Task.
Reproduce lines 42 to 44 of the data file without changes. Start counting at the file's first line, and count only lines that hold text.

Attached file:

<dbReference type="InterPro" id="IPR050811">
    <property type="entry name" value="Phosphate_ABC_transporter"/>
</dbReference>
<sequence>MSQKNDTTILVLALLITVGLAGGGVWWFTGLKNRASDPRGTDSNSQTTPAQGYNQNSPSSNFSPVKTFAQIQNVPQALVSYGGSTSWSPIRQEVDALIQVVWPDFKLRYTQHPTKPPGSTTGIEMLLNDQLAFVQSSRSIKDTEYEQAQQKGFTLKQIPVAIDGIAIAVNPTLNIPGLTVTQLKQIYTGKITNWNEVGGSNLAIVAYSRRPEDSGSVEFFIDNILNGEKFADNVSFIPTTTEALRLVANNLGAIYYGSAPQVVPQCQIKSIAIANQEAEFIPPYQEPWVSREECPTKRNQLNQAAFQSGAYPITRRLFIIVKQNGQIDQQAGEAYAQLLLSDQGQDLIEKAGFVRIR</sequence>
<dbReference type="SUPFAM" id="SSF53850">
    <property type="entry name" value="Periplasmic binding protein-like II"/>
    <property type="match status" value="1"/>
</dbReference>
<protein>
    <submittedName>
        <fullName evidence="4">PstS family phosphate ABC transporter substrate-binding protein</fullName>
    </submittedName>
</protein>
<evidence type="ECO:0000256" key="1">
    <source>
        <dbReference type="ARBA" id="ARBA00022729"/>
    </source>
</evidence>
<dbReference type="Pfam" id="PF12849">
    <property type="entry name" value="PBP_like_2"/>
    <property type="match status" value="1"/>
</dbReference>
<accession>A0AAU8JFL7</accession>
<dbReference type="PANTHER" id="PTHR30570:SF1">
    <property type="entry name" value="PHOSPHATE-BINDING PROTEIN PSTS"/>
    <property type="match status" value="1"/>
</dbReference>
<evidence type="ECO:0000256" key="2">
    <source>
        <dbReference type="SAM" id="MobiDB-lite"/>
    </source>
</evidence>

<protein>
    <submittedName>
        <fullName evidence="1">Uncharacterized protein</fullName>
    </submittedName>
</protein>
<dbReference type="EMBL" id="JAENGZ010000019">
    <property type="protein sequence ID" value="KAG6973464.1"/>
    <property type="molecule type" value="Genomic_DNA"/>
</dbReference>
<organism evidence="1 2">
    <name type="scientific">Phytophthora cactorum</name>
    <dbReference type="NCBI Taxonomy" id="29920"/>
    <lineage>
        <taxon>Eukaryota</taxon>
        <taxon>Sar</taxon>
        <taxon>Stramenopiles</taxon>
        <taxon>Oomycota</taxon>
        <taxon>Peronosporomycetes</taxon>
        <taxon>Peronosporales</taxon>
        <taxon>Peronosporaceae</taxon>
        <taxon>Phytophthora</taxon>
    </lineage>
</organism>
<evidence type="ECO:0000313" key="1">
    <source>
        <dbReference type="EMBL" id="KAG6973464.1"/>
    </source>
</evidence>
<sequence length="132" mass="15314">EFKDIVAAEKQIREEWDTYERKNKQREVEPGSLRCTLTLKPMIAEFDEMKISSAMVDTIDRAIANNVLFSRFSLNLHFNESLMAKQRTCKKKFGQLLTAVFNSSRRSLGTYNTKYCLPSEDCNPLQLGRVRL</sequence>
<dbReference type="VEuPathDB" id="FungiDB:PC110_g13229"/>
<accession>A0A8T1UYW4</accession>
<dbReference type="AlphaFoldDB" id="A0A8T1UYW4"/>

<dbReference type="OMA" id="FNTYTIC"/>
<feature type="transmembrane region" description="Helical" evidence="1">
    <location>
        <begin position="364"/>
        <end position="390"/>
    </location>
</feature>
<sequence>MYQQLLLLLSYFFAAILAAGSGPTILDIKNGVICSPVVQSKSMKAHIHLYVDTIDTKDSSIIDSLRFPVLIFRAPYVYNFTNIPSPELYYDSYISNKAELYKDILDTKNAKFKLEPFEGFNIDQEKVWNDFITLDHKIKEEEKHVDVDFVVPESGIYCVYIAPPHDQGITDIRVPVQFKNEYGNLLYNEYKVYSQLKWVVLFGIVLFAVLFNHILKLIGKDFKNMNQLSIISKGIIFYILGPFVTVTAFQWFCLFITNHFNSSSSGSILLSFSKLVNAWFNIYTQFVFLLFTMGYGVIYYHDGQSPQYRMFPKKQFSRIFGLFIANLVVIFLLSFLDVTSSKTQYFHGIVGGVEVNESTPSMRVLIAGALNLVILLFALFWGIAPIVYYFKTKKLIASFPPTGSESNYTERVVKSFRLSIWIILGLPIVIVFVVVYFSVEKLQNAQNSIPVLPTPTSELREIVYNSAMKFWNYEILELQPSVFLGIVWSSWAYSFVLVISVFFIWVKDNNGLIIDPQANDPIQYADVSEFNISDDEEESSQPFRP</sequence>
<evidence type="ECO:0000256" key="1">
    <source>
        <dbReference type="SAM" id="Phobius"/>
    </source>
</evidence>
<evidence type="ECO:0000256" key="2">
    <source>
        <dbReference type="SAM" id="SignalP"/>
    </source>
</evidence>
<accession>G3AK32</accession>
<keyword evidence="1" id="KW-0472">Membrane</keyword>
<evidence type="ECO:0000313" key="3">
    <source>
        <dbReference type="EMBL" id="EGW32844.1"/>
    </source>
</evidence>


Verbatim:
<organism evidence="1 2">
    <name type="scientific">Phytophthora cactorum</name>
    <dbReference type="NCBI Taxonomy" id="29920"/>